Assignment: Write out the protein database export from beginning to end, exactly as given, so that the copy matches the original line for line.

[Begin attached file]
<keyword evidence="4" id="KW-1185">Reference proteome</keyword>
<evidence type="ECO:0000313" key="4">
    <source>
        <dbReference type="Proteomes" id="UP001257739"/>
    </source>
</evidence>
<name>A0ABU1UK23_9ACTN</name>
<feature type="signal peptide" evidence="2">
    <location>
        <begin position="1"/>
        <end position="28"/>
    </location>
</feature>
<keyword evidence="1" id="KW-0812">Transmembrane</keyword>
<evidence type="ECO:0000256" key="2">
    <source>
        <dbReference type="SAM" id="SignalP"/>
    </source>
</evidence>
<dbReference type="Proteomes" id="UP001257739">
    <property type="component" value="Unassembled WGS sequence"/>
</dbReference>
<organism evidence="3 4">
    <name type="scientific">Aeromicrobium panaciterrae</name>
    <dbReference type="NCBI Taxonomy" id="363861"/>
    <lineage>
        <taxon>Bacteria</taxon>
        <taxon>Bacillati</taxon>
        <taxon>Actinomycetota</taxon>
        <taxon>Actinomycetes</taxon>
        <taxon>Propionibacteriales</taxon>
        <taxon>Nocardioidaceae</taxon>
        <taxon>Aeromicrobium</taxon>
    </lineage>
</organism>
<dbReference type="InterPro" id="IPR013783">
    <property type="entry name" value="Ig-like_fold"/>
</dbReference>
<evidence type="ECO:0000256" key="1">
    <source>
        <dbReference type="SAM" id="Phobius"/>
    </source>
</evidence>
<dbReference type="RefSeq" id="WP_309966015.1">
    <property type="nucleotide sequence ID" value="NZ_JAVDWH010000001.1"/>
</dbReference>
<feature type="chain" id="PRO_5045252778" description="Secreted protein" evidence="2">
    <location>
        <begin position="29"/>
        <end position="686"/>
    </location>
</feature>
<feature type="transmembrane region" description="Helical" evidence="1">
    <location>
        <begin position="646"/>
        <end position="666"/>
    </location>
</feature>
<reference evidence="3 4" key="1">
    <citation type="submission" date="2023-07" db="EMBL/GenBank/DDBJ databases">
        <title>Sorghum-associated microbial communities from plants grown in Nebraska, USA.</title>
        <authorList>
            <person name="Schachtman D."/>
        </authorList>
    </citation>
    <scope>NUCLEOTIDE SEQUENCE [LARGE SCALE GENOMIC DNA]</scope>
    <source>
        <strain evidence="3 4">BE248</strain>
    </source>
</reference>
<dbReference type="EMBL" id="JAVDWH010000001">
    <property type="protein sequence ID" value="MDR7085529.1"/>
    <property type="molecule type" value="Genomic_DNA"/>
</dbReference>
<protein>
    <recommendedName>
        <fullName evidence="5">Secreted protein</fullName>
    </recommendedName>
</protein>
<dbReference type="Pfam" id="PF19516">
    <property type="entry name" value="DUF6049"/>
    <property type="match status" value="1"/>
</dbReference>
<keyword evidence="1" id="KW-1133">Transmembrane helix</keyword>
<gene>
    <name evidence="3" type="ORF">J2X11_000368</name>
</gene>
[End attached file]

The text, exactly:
<keyword evidence="4" id="KW-1185">Reference proteome</keyword>
<evidence type="ECO:0000313" key="4">
    <source>
        <dbReference type="Proteomes" id="UP001257739"/>
    </source>
</evidence>
<name>A0ABU1UK23_9ACTN</name>
<feature type="signal peptide" evidence="2">
    <location>
        <begin position="1"/>
        <end position="28"/>
    </location>
</feature>
<keyword evidence="1" id="KW-0812">Transmembrane</keyword>
<evidence type="ECO:0000256" key="2">
    <source>
        <dbReference type="SAM" id="SignalP"/>
    </source>
</evidence>
<dbReference type="Proteomes" id="UP001257739">
    <property type="component" value="Unassembled WGS sequence"/>
</dbReference>
<organism evidence="3 4">
    <name type="scientific">Aeromicrobium panaciterrae</name>
    <dbReference type="NCBI Taxonomy" id="363861"/>
    <lineage>
        <taxon>Bacteria</taxon>
        <taxon>Bacillati</taxon>
        <taxon>Actinomycetota</taxon>
        <taxon>Actinomycetes</taxon>
        <taxon>Propionibacteriales</taxon>
        <taxon>Nocardioidaceae</taxon>
        <taxon>Aeromicrobium</taxon>
    </lineage>
</organism>
<dbReference type="InterPro" id="IPR013783">
    <property type="entry name" value="Ig-like_fold"/>
</dbReference>
<evidence type="ECO:0000256" key="1">
    <source>
        <dbReference type="SAM" id="Phobius"/>
    </source>
</evidence>
<dbReference type="RefSeq" id="WP_309966015.1">
    <property type="nucleotide sequence ID" value="NZ_JAVDWH010000001.1"/>
</dbReference>
<feature type="chain" id="PRO_5045252778" description="Secreted protein" evidence="2">
    <location>
        <begin position="29"/>
        <end position="686"/>
    </location>
</feature>
<feature type="transmembrane region" description="Helical" evidence="1">
    <location>
        <begin position="646"/>
        <end position="666"/>
    </location>
</feature>
<reference evidence="3 4" key="1">
    <citation type="submission" date="2023-07" db="EMBL/GenBank/DDBJ databases">
        <title>Sorghum-associated microbial communities from plants grown in Nebraska, USA.</title>
        <authorList>
            <person name="Schachtman D."/>
        </authorList>
    </citation>
    <scope>NUCLEOTIDE SEQUENCE [LARGE SCALE GENOMIC DNA]</scope>
    <source>
        <strain evidence="3 4">BE248</strain>
    </source>
</reference>
<dbReference type="EMBL" id="JAVDWH010000001">
    <property type="protein sequence ID" value="MDR7085529.1"/>
    <property type="molecule type" value="Genomic_DNA"/>
</dbReference>
<protein>
    <recommendedName>
        <fullName evidence="5">Secreted protein</fullName>
    </recommendedName>
</protein>
<dbReference type="Pfam" id="PF19516">
    <property type="entry name" value="DUF6049"/>
    <property type="match status" value="1"/>
</dbReference>
<keyword evidence="1" id="KW-1133">Transmembrane helix</keyword>
<gene>
    <name evidence="3" type="ORF">J2X11_000368</name>
</gene>